Friday, April 13, 2012

Letting my hair down…

It clearly seems to me that everyone is just a little too uptight these days. Although we take business very seriously, and we do our very best to make it better, we often take time here at Harris Seeds to have a laugh or two. I have had my share over the years I have spent with Harris Seeds. I remember nailing Bonnie’s blinds to the windowsill. Oh, how she struggled that morning. Then there was the time I ground up some fiery hot peppers in the coffee grinder and it drove the marketing department out the door for hours. There are many more that I cannot share, but my point is this: do not go through life without a laugh or two. It is good for the soul and good for those that work for you.

Our company is owned by a kind and generous man, and he expects savvy business practices from the team here at Harris Seeds, and we do not let him down. I am very proud with the things that we have accomplished, but I can guarantee that we have had fun along the way. Laughter can bring one out of a sullen mood, and all of a sudden, the world around you seems to brighten.

Today, we were in the greenhouse taking cut flower supply photos. Michael Wells, our in-house sales specialist for New York and Pennsylvania, and I had the opportunity to don some new head gear. Photos included. It is good to have a sense of humor and make fun of yourself once in a while... it builds character, I think. Some may call me an old fool, but I am a happy old fool. Michael is a young fool then, I guess.


Thursday, April 5, 2012

California Dreamin’…

Our Ornamentals Manager, Vicky Rupley, and I recently returned from the California Pack Trials. You may have been reading Vicky’s Ornamentals blog about this yearly event that brings breeders and propagators together, up and down the West Coast of California. Breeders show off their plant wares, while growers and suppliers take a first look at the season’s soon-to-be trends.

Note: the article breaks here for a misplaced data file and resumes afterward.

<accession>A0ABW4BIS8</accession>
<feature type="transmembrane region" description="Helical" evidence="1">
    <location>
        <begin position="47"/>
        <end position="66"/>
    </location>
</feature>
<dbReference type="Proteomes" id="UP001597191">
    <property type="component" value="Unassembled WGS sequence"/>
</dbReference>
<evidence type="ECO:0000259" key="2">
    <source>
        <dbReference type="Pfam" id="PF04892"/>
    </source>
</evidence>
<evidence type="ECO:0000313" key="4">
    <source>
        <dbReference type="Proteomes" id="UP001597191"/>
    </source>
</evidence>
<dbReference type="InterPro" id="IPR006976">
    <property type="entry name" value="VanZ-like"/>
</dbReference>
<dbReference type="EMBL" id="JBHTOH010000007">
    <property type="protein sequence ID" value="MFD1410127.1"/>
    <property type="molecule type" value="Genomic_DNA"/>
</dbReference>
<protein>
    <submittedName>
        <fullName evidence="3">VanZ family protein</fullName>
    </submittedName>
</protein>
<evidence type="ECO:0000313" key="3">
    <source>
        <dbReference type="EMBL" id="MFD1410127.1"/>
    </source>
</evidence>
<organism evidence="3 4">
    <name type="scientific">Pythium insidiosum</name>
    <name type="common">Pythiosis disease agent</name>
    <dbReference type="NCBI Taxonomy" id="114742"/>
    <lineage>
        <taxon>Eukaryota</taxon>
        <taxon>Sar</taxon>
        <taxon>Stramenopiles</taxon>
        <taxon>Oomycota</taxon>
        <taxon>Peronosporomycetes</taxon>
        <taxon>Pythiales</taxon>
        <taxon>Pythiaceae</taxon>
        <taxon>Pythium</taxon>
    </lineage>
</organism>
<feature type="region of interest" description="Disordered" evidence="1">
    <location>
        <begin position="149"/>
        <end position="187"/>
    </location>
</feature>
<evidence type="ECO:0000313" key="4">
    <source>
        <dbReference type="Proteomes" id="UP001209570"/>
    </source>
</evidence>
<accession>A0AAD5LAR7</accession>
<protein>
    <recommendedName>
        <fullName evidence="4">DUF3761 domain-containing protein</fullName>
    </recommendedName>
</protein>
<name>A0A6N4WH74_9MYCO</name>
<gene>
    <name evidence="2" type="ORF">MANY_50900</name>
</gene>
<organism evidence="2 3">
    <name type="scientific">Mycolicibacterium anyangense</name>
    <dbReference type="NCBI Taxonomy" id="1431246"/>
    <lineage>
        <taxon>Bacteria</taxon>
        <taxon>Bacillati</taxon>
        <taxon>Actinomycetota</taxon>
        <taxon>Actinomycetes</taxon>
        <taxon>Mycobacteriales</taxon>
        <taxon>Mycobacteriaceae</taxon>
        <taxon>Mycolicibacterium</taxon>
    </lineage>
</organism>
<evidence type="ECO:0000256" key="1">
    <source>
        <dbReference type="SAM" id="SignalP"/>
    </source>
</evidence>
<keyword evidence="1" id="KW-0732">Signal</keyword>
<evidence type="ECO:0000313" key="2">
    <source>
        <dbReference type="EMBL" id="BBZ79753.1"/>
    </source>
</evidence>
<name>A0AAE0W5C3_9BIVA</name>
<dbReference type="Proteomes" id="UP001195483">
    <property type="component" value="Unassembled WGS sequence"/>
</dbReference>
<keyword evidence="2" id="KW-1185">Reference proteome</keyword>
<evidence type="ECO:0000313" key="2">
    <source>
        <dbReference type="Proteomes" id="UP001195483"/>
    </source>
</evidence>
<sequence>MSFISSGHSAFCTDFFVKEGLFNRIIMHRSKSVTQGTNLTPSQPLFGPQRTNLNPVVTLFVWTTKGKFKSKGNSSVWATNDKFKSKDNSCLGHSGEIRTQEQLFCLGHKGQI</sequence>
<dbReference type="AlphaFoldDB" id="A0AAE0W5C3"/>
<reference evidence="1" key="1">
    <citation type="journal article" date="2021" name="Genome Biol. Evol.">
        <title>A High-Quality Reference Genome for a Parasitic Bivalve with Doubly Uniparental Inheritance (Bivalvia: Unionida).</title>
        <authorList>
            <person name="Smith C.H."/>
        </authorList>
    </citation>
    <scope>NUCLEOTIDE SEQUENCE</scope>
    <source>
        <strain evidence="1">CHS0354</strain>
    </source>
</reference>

Much like in the vegetable seed business, there has been quite a bit of consolidation in the ornamental marketplace. Big companies purchase smaller companies, so the pool of smaller independent breeding companies shrinks each year. This is not necessarily a bad thing, as big companies have bigger budgets and more financial resources, and it takes this kind of revenue to bring quality products to growers and consumers.

What is so special about this trip is that we get to see just about every new ornamental seed and cutting variety the world’s breeders have to offer. The plant material is grown by the best propagators in America, and it is all in full bloom at the time of our arrival. It is hard to imagine that anyone would not be awestruck by these exciting, colorful displays of plant material.

Ornamental growers today have access to just about all of this material via our Ornamental Seed Catalog and our Plug & Liner Catalog. For customers who would appreciate guidance in selecting the new material that fits their needs, we have ornamental seed and plug and liner specialists in-house to field questions year round.

We have been hearing that garden center activity in the South is shaping up nicely, and we think that trend will carry through into the North. Although growers seem to have been somewhat conservative with their purchases this season, I foresee many garden centers selling out of product this spring, and that would be a good thing.

As the stock market continues on the upswing, consumers will have money to spend. Let us hear from you about how your business is doing.

Best regards,
Dick Chamberlin - President